In my first flatshare, a five-bedroom flat in Toronto that had seen countless generations of students before us, we asked the landlord to give the walls a fresh coat of paint. "Something neutral," we said, which he took to mean a blinding shade of aqua. In our toothpaste-coloured flat, we decorated with paper snowflakes at Christmas, lived off bagels with guacamole and wept over boys who didn't know our names. Then I lived in a three-bedroom, no-living-room flat in Shepherd's Bush where we covered our walls with fairy lights and postcards from art galleries, tried our hand at hosting dinner parties and once accidentally let a fox in through the back door. Finally I moved to another three-bed in Forest Hill with a tiny kitchen and, miraculously, a beautiful, black-and-white tiled bathroom. There, we draped the ugly leather sofa in mismatched throws and too many cushions, got really into plants, drank endless bottles of wine and perfected Haim's "Want You Back" walking dance. To me, each of these makeshift homes felt magic.
Everything I Know About Love, the seven-part BBC show based on Dolly Alderton's memoir of the same name, is in many ways an ode to the female flatshare. We follow four friends – Maggie, Birdy, Nell and Amara – as they navigate their mid 20s in their first London flatshare. It's a painfully familiar story filled with one-night stands, first dates, embarrassing part-time jobs, girls' nights out, ghosted text messages and lots of wine. When Birdy, Maggie's childhood best friend, gets her first real boyfriend, the tight-knit girl group begins to fray at the seams.
For Maggie, equal parts wild child and sentimental writer, the promise of living with her three friends in their own flat is nothing short of magical – and cutting it short verges on criminal. "I don't think we should be going on first dates in the first month we move in together," she tells Nell after Birdy leaves for her date with Nathan. "It should be cordoned off for sacred housemate bonding time." Flickering across her eyes you can almost see the constant thought: This time and this place is special.
On the surface, the flat is a little sad, a little formulaic. There's a tiny TV, Ikea furniture, macrame wall hangings from Urban Outfitters, a soft, colourful glow that comes from draping a scarf over a lamp, bedrooms drowning in piles of laundry and a huge damp patch oozing through the wall. From an outsider's perspective it is merely a grimy "graduate houseshare", as the landlord's ex says at one point with a superior sneer.
But we are not outsiders. We know that a "graduate houseshare" doesn't begin to describe it. Through Maggie's eyes we see that it isn't just a place where you set up camp before your real life begins. It's the physical manifestation of that unique, transitional time in a modern woman's life when she takes the leap away from childhood but hasn't quite landed on solid adult ground. It is a time of freedom, possibility, hope. It is what Maggie calls a "grubby, golden phase of life".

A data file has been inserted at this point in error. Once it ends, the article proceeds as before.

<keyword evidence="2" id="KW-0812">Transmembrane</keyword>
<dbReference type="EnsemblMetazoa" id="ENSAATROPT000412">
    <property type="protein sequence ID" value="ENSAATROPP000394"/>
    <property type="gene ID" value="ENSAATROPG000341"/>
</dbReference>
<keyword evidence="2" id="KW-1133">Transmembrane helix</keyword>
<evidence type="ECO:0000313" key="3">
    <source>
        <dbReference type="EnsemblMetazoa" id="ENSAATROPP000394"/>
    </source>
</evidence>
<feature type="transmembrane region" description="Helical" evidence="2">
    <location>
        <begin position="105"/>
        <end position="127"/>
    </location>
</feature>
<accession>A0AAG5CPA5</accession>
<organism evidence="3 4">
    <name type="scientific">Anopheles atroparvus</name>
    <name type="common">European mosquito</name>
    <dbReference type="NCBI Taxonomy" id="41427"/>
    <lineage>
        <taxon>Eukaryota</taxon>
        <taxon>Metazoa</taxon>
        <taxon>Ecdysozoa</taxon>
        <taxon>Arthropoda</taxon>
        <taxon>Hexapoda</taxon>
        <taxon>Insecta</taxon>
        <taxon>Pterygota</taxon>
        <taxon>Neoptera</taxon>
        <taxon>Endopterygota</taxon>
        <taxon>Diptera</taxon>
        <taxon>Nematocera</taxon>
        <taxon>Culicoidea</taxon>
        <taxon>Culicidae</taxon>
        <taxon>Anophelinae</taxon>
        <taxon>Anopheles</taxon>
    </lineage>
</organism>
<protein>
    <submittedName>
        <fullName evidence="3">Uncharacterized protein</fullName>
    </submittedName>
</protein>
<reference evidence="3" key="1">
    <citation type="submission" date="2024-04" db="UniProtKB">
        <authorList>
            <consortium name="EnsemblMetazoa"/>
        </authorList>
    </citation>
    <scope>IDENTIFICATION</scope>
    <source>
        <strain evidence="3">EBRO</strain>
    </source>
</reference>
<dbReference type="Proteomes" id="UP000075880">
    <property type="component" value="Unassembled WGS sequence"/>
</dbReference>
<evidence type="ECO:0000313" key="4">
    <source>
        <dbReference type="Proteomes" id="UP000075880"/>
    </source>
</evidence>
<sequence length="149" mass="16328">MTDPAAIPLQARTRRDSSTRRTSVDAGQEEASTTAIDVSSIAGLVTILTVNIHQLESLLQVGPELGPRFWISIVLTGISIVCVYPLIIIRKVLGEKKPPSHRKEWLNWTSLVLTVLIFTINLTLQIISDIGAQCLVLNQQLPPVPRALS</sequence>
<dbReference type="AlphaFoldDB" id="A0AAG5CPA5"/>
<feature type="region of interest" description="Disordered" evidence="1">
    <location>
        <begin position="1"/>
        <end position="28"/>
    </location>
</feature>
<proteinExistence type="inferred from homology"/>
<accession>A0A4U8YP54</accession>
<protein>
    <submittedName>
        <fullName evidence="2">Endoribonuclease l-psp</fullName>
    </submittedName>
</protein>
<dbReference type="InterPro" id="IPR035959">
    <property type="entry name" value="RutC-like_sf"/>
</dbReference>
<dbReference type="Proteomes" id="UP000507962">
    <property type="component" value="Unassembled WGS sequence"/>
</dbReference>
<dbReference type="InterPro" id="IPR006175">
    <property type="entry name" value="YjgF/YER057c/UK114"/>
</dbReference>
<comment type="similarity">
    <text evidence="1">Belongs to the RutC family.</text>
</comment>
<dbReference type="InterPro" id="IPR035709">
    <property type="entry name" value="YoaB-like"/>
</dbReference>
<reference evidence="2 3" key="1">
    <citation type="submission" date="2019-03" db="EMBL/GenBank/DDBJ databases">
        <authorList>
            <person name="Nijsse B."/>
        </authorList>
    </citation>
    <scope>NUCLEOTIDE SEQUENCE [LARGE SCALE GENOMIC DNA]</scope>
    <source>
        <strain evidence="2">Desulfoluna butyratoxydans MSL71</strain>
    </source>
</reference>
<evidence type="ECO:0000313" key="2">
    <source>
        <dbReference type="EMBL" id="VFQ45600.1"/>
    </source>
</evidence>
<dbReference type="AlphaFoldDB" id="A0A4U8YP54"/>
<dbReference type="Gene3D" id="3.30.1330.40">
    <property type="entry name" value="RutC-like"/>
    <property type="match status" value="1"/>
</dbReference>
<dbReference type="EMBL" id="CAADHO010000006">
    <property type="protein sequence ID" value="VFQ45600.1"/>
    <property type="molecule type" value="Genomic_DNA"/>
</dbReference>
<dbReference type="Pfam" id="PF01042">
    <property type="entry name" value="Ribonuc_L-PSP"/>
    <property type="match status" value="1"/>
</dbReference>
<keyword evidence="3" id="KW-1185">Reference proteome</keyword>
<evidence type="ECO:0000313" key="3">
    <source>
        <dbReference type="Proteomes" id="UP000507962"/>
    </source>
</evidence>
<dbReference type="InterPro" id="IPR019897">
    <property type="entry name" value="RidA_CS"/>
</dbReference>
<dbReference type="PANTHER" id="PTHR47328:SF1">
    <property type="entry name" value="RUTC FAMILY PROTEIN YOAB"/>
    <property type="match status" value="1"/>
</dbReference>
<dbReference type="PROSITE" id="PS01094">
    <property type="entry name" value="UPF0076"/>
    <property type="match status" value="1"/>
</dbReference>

And as Maggie knows all too well, their time here is finite. There is an ever-present sense of an ending just over the horizon – a feeling that the sun will set on this golden hour, leaving behind a colourless future filled with office work and boredom. As Maggie puts it: "Everyone I know has gotten so old and un-fun. And I’m like, 'Sorry I want to live before I die.'"
Everything I Know About Love is not the first show or film to set its action in a female flatshare. Past depictions of fictional flatshares include Girls, Frances Ha and Conversations with Friends, to name a few. But unlike these portrayals of life in a female flatshare, in Everything I Know About Love the flat becomes a character in and of itself. We linger in various rooms of the flat and watch its inhabitants simply living there. We look on as they make up group dances, smoke on the balcony, dart in and out of each other's rooms to borrow clothes and cuddle on the sofa, watching reality TV.
Watching Everything I Know About Love, I realised that there is something sacred and timeless in the very nature of the female flatshare.
There was, after all, a time not so long ago when the female flatshare didn't exist. A woman moved from her parents' home straight into the home of her husband, or she didn't move at all. Then, in the 20th century, a few bold, creative, bohemian young women began to band together to make homes of their own. In the book Square Haunting, Francesca Wade explores five female writers who lived in the same square in Bloomsbury between the world wars. "Each dedicated herself to establishing a way of life that would let her fulfil her potential, to finding relationships that would support her work and a domestic set-up that would enable it," writes Wade. In many ways it was the beginning of the tradition of the female flatshare and those principles remain to this day. As Alderton herself puts it: "That sense of women coming together, making a home together, being enmeshed in each other's domestic lives, being naughty, being mistreated and being mischievous together."
As Everything I Know About Love suggests, the female flatshare is not just a place for making mistakes, letting loose and having fun – it's also a place for discovering who you really want to be after you move on.
A few years ago I moved out of my flatshare with the pretty bathroom and the throw-covered sofa and into a new flat, this time with a boy. And just like that, my brief, beautiful time of living with women came to a sobering end. I am eternally grateful for my own "grubby, golden phase". Without it, I wouldn't be who I am today.
Everything I Know About Love is on BBC One and iPlayer from 7th June